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Cyrus Adler, librarian at the Smithsonian Institution (1892-1905), chancellor of the Jewish Theological Seminary (JTS), and a founder of the American Jewish Committee, was born to German Jewish immigrants in Van Buren, Arkansas on this date in 1863. A professor of "Semitics" at Johns Hopkins University, he helped to found the Jewish Publication Society in 1888 and edited the American Jewish Yearbook from 1899-1905. Adler bridged the worlds of scholarship, organizational know-how, religion, philanthropy — and even diplomacy, as representative of the AJCommittee at the Paris Peace Conference in 1919. With Solomon Schechter, whom he recruited to head the JTS, Adler created the United Synagogue of America, Conservative Judaism's umbrella organization. He also served as president of Dropsie College for over thirty years. He died at 76 in 1940, and his autobiography, I Have Considered the Days, was published posthumously. "Adler was a tireless worker and a scrupulous and constructive administrator. He was able to interpret the needs of traditional-minded Jews to the men of wealth in American Jewry. His style allowed little scope for public display of emotion, and this, combined with his aloofness from Zionism, limited his relations to those with whom he was closest in his observance of Judaism." --Jewish Virtual Library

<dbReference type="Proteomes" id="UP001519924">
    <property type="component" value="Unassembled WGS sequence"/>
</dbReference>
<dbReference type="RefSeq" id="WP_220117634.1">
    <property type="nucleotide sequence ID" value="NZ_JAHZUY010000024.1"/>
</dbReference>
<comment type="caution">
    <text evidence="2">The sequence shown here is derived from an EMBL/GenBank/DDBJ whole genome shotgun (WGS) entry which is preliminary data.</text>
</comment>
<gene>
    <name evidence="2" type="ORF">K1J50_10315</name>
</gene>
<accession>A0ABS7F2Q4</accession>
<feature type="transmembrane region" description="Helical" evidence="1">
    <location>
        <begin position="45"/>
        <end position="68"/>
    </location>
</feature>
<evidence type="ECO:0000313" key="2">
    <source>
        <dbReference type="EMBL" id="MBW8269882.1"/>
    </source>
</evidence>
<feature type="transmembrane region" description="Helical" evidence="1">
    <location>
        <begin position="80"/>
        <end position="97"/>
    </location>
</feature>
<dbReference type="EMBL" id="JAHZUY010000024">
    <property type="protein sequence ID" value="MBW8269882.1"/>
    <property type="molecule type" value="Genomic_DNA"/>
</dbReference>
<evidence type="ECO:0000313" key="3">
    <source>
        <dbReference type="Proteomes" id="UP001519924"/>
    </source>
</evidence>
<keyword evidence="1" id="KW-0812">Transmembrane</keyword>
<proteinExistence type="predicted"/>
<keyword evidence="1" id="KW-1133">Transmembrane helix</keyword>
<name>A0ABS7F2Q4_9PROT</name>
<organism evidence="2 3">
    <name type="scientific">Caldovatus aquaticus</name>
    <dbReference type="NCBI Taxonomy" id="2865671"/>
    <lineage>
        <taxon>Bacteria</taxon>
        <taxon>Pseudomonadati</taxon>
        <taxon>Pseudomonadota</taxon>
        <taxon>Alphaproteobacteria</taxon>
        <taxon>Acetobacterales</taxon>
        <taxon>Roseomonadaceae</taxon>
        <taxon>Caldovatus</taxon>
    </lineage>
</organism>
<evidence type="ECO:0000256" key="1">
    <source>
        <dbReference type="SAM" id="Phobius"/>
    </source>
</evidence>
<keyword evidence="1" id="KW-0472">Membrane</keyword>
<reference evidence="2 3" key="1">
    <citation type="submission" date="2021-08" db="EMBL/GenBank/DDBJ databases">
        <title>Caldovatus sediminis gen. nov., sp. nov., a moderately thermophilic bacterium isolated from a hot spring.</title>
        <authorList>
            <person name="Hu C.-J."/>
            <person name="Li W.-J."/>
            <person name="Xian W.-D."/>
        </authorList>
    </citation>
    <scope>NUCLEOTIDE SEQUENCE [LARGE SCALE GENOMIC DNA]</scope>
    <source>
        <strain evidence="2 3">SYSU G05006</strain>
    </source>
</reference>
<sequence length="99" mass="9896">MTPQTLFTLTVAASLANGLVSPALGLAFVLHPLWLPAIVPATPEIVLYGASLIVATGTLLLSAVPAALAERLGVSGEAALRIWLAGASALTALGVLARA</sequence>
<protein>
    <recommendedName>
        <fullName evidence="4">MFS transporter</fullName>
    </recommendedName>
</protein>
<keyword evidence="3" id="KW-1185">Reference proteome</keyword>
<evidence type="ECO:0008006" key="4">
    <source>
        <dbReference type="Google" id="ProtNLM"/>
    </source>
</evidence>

The Many Oblivions of Babi Yar
An ambitious creative team promised to make Kyiv home to the biggest and most impressive Holocaust museum in all of Europe. Before Russia attacked the city, scholars and artists had spent years in pitched disagreement over the vision of the memorial.